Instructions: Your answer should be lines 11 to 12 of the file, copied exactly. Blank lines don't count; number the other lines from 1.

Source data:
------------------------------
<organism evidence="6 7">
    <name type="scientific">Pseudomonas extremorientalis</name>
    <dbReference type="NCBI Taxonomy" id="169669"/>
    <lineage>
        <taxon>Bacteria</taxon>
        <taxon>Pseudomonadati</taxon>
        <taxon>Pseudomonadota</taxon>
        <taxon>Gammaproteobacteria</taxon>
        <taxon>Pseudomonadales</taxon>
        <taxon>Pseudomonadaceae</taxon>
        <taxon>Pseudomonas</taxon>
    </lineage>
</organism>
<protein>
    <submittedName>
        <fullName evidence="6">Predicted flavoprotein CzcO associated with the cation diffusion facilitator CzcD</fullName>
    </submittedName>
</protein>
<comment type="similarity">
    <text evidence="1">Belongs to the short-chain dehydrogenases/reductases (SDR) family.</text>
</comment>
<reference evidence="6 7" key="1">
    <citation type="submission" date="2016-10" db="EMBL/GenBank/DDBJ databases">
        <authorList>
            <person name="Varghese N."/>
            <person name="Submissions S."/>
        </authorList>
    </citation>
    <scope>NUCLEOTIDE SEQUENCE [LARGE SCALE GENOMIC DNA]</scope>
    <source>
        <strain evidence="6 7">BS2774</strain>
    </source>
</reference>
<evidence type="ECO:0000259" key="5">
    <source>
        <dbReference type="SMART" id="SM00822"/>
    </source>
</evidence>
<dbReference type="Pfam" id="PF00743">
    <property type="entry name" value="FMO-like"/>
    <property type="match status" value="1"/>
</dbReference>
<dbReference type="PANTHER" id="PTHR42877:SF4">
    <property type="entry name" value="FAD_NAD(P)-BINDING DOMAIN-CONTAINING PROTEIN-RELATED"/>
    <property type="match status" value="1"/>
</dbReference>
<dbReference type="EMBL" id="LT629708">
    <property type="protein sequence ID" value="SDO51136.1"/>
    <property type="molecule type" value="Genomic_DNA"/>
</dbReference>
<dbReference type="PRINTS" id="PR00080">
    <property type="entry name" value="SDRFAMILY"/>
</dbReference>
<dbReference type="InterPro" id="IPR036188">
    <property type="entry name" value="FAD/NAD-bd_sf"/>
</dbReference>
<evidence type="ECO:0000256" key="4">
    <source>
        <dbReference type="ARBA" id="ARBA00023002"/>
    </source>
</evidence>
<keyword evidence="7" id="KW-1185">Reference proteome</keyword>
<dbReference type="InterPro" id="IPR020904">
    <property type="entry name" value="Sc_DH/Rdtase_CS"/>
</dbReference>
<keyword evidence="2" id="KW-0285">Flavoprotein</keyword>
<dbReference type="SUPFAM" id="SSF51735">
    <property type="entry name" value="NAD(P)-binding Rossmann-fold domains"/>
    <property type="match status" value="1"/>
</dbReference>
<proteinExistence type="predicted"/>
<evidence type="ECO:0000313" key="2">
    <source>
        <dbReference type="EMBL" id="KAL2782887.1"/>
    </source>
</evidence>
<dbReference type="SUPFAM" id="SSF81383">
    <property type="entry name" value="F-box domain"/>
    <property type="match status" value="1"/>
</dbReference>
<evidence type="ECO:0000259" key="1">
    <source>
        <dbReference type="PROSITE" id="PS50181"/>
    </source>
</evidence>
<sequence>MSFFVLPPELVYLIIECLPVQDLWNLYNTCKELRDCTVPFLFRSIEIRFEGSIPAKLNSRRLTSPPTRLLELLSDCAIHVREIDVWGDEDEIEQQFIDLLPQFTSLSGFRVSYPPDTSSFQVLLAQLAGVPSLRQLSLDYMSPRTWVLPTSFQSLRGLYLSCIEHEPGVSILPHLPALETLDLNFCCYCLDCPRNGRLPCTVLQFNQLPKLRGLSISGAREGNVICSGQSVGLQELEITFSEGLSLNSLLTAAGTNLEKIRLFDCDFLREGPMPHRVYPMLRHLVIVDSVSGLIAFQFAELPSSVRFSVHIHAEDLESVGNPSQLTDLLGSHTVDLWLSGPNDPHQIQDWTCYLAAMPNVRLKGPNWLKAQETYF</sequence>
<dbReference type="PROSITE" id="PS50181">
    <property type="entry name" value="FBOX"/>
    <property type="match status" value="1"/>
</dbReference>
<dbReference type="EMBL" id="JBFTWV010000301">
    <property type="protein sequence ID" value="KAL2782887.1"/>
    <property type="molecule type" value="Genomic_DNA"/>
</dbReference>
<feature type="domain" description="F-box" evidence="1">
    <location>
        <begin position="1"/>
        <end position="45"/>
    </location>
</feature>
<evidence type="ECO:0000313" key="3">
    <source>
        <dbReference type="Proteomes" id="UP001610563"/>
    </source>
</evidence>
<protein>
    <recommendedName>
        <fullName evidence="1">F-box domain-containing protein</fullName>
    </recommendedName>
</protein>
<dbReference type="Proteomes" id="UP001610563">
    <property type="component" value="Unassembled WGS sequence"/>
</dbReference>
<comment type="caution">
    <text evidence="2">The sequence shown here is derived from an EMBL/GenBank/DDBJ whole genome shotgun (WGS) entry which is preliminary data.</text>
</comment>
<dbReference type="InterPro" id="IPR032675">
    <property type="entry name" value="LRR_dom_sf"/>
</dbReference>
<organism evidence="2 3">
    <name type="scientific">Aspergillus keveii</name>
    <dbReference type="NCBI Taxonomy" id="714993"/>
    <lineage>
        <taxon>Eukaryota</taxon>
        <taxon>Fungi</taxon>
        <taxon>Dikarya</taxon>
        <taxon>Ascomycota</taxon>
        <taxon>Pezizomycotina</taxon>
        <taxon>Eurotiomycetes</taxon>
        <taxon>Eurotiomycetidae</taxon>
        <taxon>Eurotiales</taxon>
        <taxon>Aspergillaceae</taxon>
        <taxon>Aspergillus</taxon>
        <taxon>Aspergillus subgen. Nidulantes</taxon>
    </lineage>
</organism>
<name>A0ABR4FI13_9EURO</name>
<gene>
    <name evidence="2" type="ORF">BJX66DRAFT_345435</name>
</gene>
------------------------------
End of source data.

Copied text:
        <taxon>Pseudomonas</taxon>
    </lineage>